As a integral part of CSI's security focus, our researchers and faculty work to both find and help fix security holes in widely used devices, protocols, and operating systems. A superb example of this vital mission is the work by Professor Xiaofeng Wang, who along with Luyi Xing, Xiaolong Bai, and Kai Chen of Indiana University, and in association with Tongxin Li of Peking University, Xiaojing Liao of Georgia Institute of Technology, Shi-Min Hu of Tsinghua University, and Xinhui Han of Peking University discovered an insecurity in the Apple's Keychain Assistant in 2015.
The hole was a significant threat that provided an avenue for unauthorized access to passwords held in the Keychain Assistant application as was well described in major news media articles:
Indiana University computer science professor XiaoFeng Wang and his team of researchers found several ways a bad app could "cross over" into other apps.
The researchers found that malicious software could slip into the Apple Keychain, delete old passwords, and wait for you to retype them in. When you do, it grabs them.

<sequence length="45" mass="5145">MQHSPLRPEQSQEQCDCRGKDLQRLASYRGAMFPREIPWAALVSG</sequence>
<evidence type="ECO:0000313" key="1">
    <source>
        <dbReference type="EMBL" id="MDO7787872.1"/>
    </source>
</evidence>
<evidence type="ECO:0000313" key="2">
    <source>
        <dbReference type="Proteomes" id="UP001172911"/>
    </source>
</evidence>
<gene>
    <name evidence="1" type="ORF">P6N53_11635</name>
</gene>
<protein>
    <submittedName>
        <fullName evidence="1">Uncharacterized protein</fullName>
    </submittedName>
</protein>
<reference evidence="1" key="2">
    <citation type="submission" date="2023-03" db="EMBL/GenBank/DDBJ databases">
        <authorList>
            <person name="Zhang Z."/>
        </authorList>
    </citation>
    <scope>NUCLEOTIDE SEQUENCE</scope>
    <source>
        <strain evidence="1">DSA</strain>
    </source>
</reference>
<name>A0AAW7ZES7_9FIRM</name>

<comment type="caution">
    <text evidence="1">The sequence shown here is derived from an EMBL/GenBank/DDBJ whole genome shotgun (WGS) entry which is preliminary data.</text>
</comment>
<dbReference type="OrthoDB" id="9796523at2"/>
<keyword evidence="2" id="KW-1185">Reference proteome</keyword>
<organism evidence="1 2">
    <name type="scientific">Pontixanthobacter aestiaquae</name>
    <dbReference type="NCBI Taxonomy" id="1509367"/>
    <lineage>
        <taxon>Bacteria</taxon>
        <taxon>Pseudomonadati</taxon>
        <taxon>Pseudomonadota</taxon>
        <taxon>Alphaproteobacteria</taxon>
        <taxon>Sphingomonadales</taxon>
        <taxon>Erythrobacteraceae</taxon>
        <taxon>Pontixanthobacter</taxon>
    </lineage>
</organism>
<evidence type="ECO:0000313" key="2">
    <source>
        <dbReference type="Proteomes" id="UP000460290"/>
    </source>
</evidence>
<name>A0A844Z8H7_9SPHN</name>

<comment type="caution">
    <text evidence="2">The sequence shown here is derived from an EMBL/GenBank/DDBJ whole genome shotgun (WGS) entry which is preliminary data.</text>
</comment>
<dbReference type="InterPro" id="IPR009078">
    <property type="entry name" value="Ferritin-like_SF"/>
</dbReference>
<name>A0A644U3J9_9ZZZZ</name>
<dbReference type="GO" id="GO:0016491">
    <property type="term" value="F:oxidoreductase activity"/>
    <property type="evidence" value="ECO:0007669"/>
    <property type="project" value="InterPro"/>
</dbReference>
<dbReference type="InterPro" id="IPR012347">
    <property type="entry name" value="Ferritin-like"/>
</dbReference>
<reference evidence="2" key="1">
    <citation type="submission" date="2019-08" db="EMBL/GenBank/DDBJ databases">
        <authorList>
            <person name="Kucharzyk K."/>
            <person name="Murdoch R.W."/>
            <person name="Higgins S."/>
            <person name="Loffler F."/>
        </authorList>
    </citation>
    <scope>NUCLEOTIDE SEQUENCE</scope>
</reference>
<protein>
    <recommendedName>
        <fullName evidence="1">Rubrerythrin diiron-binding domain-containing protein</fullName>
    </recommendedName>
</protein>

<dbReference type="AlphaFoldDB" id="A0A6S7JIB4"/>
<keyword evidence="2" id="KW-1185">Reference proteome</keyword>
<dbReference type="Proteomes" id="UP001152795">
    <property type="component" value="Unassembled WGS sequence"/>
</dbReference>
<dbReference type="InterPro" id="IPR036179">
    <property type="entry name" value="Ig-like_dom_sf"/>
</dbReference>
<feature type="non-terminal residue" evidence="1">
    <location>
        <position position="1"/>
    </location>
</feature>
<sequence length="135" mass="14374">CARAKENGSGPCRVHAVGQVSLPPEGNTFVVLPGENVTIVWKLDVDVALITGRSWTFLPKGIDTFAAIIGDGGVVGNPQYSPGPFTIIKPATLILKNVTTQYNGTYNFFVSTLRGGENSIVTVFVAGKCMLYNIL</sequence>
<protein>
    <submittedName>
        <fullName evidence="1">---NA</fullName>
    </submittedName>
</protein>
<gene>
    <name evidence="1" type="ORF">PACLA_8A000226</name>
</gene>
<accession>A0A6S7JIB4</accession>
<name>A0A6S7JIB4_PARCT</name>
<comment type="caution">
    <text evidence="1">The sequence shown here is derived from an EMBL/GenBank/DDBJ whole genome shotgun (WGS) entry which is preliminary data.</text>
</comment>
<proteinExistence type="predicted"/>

Apple, after significant work, issued updates to MacOS 10.9-10.11 and in doing so named Professor Wang and the other researchers whoes work exposed the serious flaw.
Today millions of MacOS users have a more secure computing environment and Apple, as a vital industry member part of our computing eco-system, is improved. That is the outcome that CSI seeks in it's core goal of employing collaboration, research and advocacy to make a more secure computing world.
Dr. Wang received his Ph.D. in Computer Engineering from Carnegie Mellon University in 2004, and has since then joined Indiana University at Bloomington as assistant professor (Aug, 2004 to Jun. 2010), and then associate professor (after Jun. 2010). Currently Professor Wang serves both as a professor of informatics and computer sciences as well as co-director of the Security Informatics Program at IU with Professor Jean Camp.